[GUEST POST] – Richard Vasko’s Compendium of Killer Literature

A note from M. F. Sullivan: This was originally written as a comment for for reddit.com/r/serialkillers, but I thought we’d get some mileage out of it here. Introducing our first ever guest post with our on-staff serial killer expert, the artist Richard Vasko.

I have no real explanation as to what brings me here, my situation being what it is, and all, but I do have books to discuss with you all. Apparently it’s good to ‘get out’ and ‘interact’ and so this is what we’re doing here. And what better way to interact than violently? Here’s a list of my favorite serial killer non-fiction.

My interest is mainly in texts that are, (even if sometimes taken from context) as direct from the horse’s mouth as I can get. The products of killers are of highest importance in the pursuit of learning ‘why’.

And both copies feature covers by the genius Joe Coleman, which is just an added bonus. This is not that cover, but a great painting.
And, depending on your copy, it also features a cover by Joe Coleman.
  • One of Your Own by Carol Ann Lee is the story of Myra Hindley, who is no more sympathetic by the end of the book. If anything, I found I disliked her further, and while I by no means like Ian Brady, I find what little he has to say on his crimes more sympathetic and believable than Hindley’s stories. But, nonetheless, her story is important, and interesting in its own right, and it is important we should know both Brady and Hindley in our pursuit of understanding them. http://www.amazon.com/One-Your-Own-Death-Hindley/dp/1845967011
  • Ted Bundy: Conversations With A Killer by Michoud & Aynesworth seems to be unfairly dismissed in the Amazon reviews, but I enjoyed it more than Ann Rule’s The Stranger Beside Me, which, as with most of her work, seems somewhat sensationalist. It’s just a conversation, a series of them, straightforward as much as a conversation can be with Bundy. Certainly worth the read, as his death row interview is similarly worth the watch1. http://www.amazon.com/Ted-Bundy-Conversations-Hugh-Aynesworth/dp/1928704174/ref=sr_1_1?s=books&ie=UTF8&qid=1408843296&sr=1-1&keywords=Conversations+with+a+killer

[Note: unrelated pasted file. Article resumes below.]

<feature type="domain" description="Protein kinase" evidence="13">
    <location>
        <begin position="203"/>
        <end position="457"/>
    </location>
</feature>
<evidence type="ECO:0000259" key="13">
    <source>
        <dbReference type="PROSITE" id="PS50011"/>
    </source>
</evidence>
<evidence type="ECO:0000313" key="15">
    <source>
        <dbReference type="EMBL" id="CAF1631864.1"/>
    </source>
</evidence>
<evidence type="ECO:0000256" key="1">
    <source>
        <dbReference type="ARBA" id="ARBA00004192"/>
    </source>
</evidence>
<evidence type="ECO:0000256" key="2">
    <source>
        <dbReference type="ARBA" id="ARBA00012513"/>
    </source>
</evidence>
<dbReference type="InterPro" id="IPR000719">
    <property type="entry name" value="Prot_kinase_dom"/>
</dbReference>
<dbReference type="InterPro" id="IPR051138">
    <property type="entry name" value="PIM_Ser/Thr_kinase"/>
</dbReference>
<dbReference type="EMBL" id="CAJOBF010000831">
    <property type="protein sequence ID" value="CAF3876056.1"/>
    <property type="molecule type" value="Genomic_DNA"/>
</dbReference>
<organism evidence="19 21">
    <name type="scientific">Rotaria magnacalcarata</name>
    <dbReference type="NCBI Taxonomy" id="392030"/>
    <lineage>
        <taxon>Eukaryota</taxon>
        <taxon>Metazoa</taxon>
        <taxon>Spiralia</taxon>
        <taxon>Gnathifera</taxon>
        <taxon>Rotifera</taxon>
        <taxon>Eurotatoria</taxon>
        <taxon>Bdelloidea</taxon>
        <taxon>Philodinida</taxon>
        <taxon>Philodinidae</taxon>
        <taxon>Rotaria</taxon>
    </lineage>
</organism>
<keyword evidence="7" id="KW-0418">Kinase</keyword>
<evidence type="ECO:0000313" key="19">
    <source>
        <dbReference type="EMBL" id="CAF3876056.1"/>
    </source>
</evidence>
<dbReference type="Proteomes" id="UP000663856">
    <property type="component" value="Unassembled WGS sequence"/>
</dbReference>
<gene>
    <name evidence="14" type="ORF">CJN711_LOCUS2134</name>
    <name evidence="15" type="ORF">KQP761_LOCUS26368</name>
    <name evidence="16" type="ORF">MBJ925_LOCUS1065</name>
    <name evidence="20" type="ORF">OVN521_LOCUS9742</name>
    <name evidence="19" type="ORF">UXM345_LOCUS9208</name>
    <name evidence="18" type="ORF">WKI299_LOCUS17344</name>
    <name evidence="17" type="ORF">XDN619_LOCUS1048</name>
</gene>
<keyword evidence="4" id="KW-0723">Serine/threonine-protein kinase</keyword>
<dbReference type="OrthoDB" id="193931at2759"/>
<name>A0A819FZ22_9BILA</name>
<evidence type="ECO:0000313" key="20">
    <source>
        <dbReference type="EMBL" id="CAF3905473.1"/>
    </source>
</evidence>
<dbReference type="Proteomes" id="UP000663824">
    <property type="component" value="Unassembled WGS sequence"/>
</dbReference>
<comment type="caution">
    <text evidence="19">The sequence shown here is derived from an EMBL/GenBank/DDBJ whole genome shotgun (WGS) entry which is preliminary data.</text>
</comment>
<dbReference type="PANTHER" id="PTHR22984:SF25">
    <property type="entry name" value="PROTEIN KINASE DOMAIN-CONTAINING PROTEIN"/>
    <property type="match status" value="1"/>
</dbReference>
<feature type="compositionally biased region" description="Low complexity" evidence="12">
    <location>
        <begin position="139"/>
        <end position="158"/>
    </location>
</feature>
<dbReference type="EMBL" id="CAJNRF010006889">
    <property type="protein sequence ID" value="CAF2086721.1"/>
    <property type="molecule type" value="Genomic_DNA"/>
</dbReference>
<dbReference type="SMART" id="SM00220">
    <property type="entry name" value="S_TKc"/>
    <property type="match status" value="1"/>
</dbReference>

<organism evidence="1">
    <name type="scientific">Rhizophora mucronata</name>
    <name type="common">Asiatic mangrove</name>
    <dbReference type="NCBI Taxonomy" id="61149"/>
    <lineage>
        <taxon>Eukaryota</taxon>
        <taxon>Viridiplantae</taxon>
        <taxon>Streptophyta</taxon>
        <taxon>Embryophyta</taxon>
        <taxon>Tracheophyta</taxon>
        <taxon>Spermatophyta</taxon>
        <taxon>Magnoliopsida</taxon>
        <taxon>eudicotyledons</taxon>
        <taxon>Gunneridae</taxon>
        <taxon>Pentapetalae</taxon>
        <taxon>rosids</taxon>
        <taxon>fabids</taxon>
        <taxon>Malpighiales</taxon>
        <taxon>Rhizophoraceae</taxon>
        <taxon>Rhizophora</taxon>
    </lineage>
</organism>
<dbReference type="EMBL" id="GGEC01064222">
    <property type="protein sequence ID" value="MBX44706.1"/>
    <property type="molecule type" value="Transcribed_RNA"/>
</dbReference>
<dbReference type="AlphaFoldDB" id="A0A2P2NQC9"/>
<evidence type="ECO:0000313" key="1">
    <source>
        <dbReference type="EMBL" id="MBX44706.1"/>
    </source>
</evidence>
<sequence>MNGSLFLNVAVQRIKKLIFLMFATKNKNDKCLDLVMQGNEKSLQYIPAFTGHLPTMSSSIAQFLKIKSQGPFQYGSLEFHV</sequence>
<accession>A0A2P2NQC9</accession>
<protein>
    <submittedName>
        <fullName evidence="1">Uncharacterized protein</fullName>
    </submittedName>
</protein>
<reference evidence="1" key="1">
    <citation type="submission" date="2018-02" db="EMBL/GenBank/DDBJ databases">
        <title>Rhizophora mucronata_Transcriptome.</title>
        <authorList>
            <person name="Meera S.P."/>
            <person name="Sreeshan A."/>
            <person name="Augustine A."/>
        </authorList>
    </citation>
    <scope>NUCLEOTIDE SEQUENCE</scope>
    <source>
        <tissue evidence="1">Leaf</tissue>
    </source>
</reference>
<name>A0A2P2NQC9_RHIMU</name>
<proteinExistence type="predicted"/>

• My Friend Dahmer by Derf Backderf, whom you may recognize from his work in the comic strips of your local, weekly, alternative newspaper. He went to high school with Dahmer (in my home state of Ohio, for those of you who know him as a primarily Wisconsin serial murderer) and offers a very illuminating perspective on a man we’ve come to know through news articles and documentaries. http://www.amazon.com/My-Friend-Dahmer-Derf-Backderf/dp/1419702173
We’ve all been there, Jeff. We’ve all been there.
I’ve always been fond of the cover.

Those are just the good ones. Maybe if I’m forced to write another article you’ll get my list of the shit ones. But, either way, be sure to read Delilah, My Woman, coming November 2nd. Because if these are as enlightening and informative as they are despite being however many steps removed from their true source, well–just think of all you’ll learn when you and I have had a chance to talk. Because it’s my hope that we won’t have another one between now and November 2nd–wait, what’s that? You say they released an Expanded Edition of The Gates of Janus just a few months ago?

Oh…very well. Be sure to look out for my expanded review of the new edition of Gates of Janus just as soon as I’ve had a chance to read it.



1. While there are various DVD copies of Bundy’s final interview, it is available online. Those of you who have watched American Psycho may wonder, as I did, whether or not Christian Bale watched it in preparation. Then you remember he cited Tom Cruise as his inspiration, and that really makes you wonder.

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